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The Iron Railroad


Map on the left from the Museum showing many of the iron furnaces the railroad served. Notice the distance between Center Station (present day intersection of SR 93 and T.R. 41 in Decatur Twp) and Center Furnace, in later Superior (5 mile marker of SR 522). 

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This is the earliest known photo of the Iron Railroad showing the "Essex" a 4-2-0 built in 1837. It was purchased second hand from the Morris & Essex Railroad. This locomotive was sold in 1880 and was rumored to have sunk in Lake Erie the following year when the schooner it was on, The Clarion, went down in a storm. .

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The "Ironton" was built by Baldwin in 1854 as the Iron Railroad's second locomotive. 

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Iron RR_JCampLoco2.JPG

On This Date in History: Iron Railroad Organized

By: Nicole Cox, The Ironton Tribune, March 7, 2020

In February of 1848, a Special Act of the Ohio General Assembly authorized the incorporation of the Iron Railroad Company, and over the next two years, a six-mile, 4'10" narrow gauge line was built from Ironton to the Vesuvius Tunnel Mines. This mine was opened all the way through to a length of 956 feet and was later named the Royersville Tunnel. Cross ties were placed every six feet supporting timber stringers supported by stone abutments. In November 1851, the first locomotive, an iron horse named the Essex, ran on the Iron Railroad. The Essex was built for the Morris and Essex Railroad of Newark, NJ, in 1837. It is currently at the bottom of Lake Erie, as the schooner upon which it was being transported to its new owners sank in a storm.


It’s possible the Essex was being transported on the steamer Clarion, which was transporting two locomotives when it sank during a storm in 1860 in Lake Erie, although newspaper accounts at the time do not give the names or owners of the lost locomotives.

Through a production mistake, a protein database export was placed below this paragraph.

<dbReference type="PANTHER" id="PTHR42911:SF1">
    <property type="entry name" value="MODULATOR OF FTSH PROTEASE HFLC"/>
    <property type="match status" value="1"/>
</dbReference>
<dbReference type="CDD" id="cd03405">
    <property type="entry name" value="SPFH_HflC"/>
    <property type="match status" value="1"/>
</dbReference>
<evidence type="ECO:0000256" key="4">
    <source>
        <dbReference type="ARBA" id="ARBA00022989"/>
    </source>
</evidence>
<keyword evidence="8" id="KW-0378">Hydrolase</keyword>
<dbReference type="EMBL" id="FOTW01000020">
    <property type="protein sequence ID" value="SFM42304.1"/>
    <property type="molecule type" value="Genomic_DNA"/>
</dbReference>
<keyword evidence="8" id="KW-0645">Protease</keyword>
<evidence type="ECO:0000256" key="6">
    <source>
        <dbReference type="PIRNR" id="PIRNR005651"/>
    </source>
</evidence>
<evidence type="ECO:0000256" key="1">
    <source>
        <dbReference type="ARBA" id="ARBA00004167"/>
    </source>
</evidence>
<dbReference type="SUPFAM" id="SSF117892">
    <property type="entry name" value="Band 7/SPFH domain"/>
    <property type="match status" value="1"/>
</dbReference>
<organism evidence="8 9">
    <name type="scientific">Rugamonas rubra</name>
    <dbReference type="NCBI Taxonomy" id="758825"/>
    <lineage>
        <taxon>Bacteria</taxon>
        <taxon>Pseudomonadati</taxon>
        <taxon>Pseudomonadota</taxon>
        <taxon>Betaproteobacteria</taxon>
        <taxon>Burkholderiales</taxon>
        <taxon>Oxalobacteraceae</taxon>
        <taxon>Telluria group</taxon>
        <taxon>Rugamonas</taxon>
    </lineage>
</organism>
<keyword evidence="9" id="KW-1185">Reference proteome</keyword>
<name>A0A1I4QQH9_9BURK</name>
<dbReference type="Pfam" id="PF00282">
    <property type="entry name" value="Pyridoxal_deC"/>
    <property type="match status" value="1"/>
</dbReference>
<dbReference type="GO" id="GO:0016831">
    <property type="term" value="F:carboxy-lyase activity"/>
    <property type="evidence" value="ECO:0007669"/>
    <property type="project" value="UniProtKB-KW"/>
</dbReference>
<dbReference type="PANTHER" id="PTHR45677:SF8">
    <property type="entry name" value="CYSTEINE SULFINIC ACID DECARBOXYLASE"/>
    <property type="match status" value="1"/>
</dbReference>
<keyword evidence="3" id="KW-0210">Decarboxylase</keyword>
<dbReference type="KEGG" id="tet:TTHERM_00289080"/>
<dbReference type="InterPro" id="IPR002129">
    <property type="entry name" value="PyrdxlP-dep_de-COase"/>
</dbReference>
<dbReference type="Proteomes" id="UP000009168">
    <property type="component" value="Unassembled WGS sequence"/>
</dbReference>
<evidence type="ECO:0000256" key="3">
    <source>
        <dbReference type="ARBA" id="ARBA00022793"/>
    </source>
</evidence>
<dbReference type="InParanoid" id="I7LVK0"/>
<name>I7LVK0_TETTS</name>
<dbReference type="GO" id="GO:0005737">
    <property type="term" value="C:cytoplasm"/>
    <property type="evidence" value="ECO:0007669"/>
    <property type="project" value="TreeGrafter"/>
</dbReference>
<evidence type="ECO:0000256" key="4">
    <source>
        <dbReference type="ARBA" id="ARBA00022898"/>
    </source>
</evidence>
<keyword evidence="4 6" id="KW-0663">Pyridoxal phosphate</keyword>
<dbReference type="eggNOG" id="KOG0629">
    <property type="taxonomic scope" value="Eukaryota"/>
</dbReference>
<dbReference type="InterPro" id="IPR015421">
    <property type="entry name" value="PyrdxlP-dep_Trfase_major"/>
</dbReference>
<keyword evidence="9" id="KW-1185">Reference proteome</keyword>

In 1853 the Iron Railroad was extended to Center Station, which is approximately 14 miles north on State Route 93. Pig iron and other materials were hauled over a tram road from Center Furnace, later the village of Superior, and were loaded onto railroad cars. The field near the intersection of State Route 93 and Township Road 41 used to be a railroad turn around, or wye. The railroad would make two trips daily, and a one-way ticket to Center Station cost twenty cents. A newspaper advertisement listed the stations as Ironton, La Grange, Vesuvius, Pine Grove Crossing, Etna, Lawrence, and Center Station. 

In 1858, pig iron sold for $8 a ton, and the Iron Railroad Company posted a profit of $7,000. Soon after, the 97-foot long, wooden trestle bridge spanning Storms Creek near Ironton was upgraded to a wrought iron bow-string truss bridge and remained in service until 1935. In 1859, a proposed ‘Ironton-Greasy Ridge Free Turnpike’ was approved, and the road, later named Route 75, was built in close proximity to the Iron Railroad.

In 1881 the Iron Railroad was connected to the Toledo, Delphos & Burlington Railroad (TD&B), a predecessor of the Cincinnati, Hamilton and Dayton (CH&D) Railroad. At Bartles Station (now present day intersection State Route 93 and Texas Hollow), a third line of rail was added to allow for differing gauges of the rails. This problem was remedied in 1887, when rails were all adjusted to wider, standard gauge. In 1905, the Iron Railroad was acquired by Detroit Southern, which was later consolidated with other railroads to form the Detroiet, Toledo & Ironton (DT&I) Railroad in 1905.

While this was mostly welcomed news, it meant dismantling the buildings of old Center Furnace, to make room for a new railroad spur to the newly built Superior Cement Company close by.

Henry Ford bought the DT&I in 1920 and spent $15 million to improve the tracks and equipment. After 9 years of burdensome railroad regulations, he sold the line.

The last train came through the Royersville Tunnel in April 1982. Much of the rail bed is still visible along the Iron Railroad route, and a DT&I train car remains on display in Ironton. While these railroads mark a spot in history, the Norfolk Southern Railroad still runs through Ironton as it has for decades, and its whistle can be heard for many miles.

See Also: The DT&I Railroad

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